Pediatric finger (oblique view)
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At the time the article was created Jessica Hui Shi Ng had no recorded disclosures.View Jessica Hui Shi Ng's current disclosures
At the time the article was last revised Andrew Murphy had no financial relationships to ineligible companies to disclose.View Andrew Murphy's current disclosures
The oblique finger view for pediatrics is an additional view examining the distal metacarpal, distal, middle and proximal phalanges of the finger of interest.
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To minimize radiation dose, only the PA and lateral finger views are typically performed for pediatrics. However, the oblique view may be performed upon request to view any subtle pathology that is not demonstrated well on the routine PA and lateral views.
- patient is either seated alongside the table or supine with arm outstretched
- from a pronated position for PA fingers, the hand is rotated approximate 45 degrees (thumb side up), resting on a sponge if required
- fully extend finger(s) of interest in order to open the interphalangeal spaces
- fingers are separated to avoid superimposition
- posteroanterior oblique projection
- approximately over the proximal interphalangeal joint
- laterally to the adjacent fingers
- proximal to include the carpometacarpal joint
- distal to the tips of the distal phalanges
- 18 cm x 24 cm
- 40-46 kVp
- 0.8-2 mAs
- 100 cm
Image technical evaluation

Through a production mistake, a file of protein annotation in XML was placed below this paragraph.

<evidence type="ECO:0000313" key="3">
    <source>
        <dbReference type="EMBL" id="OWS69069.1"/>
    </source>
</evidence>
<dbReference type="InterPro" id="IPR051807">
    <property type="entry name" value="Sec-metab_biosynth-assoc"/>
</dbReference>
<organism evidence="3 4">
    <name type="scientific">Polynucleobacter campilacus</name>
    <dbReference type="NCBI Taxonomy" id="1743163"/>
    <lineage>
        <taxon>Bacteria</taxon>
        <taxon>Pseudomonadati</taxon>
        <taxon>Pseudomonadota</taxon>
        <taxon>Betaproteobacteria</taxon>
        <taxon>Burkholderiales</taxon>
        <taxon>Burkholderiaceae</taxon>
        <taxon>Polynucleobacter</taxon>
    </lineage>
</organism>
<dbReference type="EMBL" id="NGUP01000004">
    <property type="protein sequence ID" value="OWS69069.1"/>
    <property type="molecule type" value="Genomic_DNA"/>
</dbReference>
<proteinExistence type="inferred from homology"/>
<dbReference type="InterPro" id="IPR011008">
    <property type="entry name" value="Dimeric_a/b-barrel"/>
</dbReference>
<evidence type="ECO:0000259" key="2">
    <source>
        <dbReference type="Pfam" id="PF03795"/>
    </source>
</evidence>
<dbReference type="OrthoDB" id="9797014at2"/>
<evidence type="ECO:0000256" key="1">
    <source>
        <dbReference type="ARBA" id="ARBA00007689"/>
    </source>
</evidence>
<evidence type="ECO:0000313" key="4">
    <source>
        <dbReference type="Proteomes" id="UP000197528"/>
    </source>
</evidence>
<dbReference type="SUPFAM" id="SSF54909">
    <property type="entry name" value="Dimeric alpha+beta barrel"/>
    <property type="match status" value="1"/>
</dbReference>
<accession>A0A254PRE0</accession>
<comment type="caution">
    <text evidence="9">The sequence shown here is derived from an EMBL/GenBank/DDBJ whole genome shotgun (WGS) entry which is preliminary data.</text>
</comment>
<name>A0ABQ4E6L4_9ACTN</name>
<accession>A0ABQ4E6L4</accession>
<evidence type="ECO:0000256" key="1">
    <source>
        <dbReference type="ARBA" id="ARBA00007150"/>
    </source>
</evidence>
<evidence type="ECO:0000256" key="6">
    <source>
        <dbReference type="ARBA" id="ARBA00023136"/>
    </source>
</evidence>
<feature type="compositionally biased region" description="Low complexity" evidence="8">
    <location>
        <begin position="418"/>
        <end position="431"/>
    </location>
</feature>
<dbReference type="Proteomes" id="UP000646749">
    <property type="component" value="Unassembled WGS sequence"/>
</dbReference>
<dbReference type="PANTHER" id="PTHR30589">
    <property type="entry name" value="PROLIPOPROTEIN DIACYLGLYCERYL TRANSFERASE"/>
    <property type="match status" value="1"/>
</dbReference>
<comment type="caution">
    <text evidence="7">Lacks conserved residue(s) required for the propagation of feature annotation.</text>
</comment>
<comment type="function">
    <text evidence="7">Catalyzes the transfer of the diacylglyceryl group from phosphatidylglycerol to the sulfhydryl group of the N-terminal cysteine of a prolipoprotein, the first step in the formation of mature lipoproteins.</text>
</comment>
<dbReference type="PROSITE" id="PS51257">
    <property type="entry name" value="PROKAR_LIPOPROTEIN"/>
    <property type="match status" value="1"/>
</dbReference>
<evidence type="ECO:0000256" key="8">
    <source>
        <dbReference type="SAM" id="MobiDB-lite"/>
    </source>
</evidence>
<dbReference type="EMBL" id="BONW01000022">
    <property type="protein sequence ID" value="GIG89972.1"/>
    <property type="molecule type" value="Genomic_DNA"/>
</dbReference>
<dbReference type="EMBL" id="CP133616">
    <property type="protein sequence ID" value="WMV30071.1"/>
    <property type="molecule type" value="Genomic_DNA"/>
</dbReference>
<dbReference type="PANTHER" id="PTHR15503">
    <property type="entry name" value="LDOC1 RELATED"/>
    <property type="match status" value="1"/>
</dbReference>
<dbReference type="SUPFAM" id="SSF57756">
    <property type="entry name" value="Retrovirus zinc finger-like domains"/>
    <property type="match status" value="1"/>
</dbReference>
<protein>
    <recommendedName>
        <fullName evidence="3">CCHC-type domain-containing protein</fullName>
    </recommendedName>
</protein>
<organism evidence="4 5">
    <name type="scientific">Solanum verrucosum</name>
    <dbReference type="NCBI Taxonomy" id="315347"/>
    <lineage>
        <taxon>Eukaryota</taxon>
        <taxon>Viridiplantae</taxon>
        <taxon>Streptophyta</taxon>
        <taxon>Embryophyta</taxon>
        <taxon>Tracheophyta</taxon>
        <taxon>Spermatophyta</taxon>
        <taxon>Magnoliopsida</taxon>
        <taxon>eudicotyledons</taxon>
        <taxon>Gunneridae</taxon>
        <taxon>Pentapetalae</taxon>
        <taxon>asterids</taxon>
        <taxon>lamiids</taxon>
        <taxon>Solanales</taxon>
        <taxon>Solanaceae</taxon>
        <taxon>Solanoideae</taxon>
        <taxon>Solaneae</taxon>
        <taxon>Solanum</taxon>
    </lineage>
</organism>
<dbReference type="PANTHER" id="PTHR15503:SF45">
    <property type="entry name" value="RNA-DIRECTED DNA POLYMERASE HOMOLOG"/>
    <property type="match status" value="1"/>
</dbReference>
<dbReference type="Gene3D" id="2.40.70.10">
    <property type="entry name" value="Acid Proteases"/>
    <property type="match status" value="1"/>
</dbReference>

Finger is visualized with open interphalangeal joints, there is a noted uneven concavity of the mid-shaft of the metacarpal 2. No soft tissue overlap between fingers and the finger of interest is correctly labeled and identified.
Preparing the room beforehand (setting up the detector, exposure and preparing lead gowns) is important as pediatric patients may not remain still when their affected finger is moved onto the detector.
It is important for the radiograph to be free from motion artifact and rotation to avoid repeated x-rays.
- it may be necessary for the parent or radiographer to hold the patient in position
- ideally the parent should be in the child's direct line of sight
- techniques will vary based on the department
- distraction techniques can be utilized to avoid scattered radiation to parents and staff 3
- 1. A paediatric X‐ray exposure chart. (2014) Journal of Medical Radiation Sciences. 61 (3): 191. doi:10.1002/jmrs.56 - Pubmed
- 2. Whitley AS, Sloane C, Hoadley G et-al. Clark's positioning in radiography. Hodder Arnold Publication. ISBN:0340763906.
- 3. Ng JHS, Doyle E. Keeping Children Still in Medical Imaging Examinations- Immobilisation or Restraint: A Literature Review. (2019) Journal of medical imaging and radiation sciences. 50 (1): 179-187. doi:10.1016/j.jmir.2018.09.008 - Pubmed